My Top 10 Horror Movies

DSCN2618I recently wrote a blog about how awful the Chernobyl Diaries was, and I wanted to link to a previous blog about the best horror movies of all time.  I realized as I looked through my archives that I had never written one!  I don’t know how this oversight could have happened.  I am rectifying it immediately.

These are in no particular order.

  1.  A Nightmare on Elm Street (1984):  There’s nothing else quite like a villain who can find you in your dreams.  Sleep is a basic human need, and not having it can make you crazy.  I literally had nightmares about this movie for months after I saw it.  That didn’t stop me from seeing the others in the series, but none of them matched the terror of the first.
  2. A Nightmare on Elm Street (2010):  I was skeptical when I saw that they were re-imagining this iconic horror movie.  Someone other than Robert Englund as Freddie Krueger?  Blasphemy!  However, Jackie Earle Hayley did a spectacular job as Freddie, and it was close enough to the original to satisfy fans like me, yet edgy and different enough to keep my interest.
  3. Shredder (2003):  This is camp horror at its finest.  A group of young, attractive adults go to a remote cabin for some snowboarding.  Murder comes to visit, and they… can’t… escape… (insert maniacal laugh here)
  4. Dead Snow (2009):  I thought I’d seen everything when it comes to zombie movies, but apparently, I hadn’t.  This Norwegian movie is subtitled, but well worth the effort.  A group of med students go to a remote cabin and find some treasure under the floor.  Zombie Nazis kill the students to get their gold back.
  5. Rec (2007):  The one is a another subtitled zombie movie, this time in Spanish.  The fire department gets called out because an older woman is acting strangely.  They later get quarantined in the building, and the group struggles to escape.
  6. The Descent (2005):  Nothing is scarier (to me) than being trapped underground in a small space.  The women in this movie went underground on purpose, spelunking.  After that, it just gets creepier as they explore this uncharted cave and find thing that probably should have stayed buried.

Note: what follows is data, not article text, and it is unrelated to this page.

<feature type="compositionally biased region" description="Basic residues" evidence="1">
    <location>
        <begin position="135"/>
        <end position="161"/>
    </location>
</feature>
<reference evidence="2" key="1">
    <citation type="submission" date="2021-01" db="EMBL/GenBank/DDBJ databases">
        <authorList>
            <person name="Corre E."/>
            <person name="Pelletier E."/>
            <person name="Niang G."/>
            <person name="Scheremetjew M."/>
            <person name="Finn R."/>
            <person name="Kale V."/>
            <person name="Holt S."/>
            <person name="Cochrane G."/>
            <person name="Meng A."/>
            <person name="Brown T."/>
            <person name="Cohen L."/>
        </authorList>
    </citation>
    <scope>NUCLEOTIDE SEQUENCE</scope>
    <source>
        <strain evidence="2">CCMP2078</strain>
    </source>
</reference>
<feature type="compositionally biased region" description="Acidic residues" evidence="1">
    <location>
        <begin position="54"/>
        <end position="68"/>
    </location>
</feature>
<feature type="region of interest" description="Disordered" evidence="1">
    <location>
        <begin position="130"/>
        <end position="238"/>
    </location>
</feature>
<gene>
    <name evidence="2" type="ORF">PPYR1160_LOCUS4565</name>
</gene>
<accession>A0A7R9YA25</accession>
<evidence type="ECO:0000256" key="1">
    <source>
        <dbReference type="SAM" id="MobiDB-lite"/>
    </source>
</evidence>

7. The Blair Witch Project (1999):  This movie redefined the genre.  Many of us think of the shaky camera and first person shooter point of view in horror movies as nothing special, but in 1999, this was all new.  When I went to see it, I actually believed it was from actual footage, and it scared the socks off me even after I realized it was fiction.  I lived in woods just like those!  And since you never saw the Blair Witch, you didn’t know exactly what was coming for you.  It’s a classic for a reason.
  8. Paranormal Activity (2007):  I had a friend who thought this movie was real.  It was so well done in a realistic manner with unknowns, that it fooled her, even in this era of movies trying to pass themselves off as documentaries.  There were good jumpy moments in it, and some things that stuck with me for weeks.  Even knowing it was just a movie… I wondered.
  9. The Shining (1980):  Based on the Stephen King novel of the same name, this movie is scary because it’s one man turning against the family he loves.  Ghostly influences convince him that his family is against him, and they’re all trapped in this huge, isolated hotel.
  10. Psycho (1960):  If you’ve never seen this movie, I highly recommend renting it.  It’s classic for a reason.  I’m very interested to see the new movie coming out about the making of it.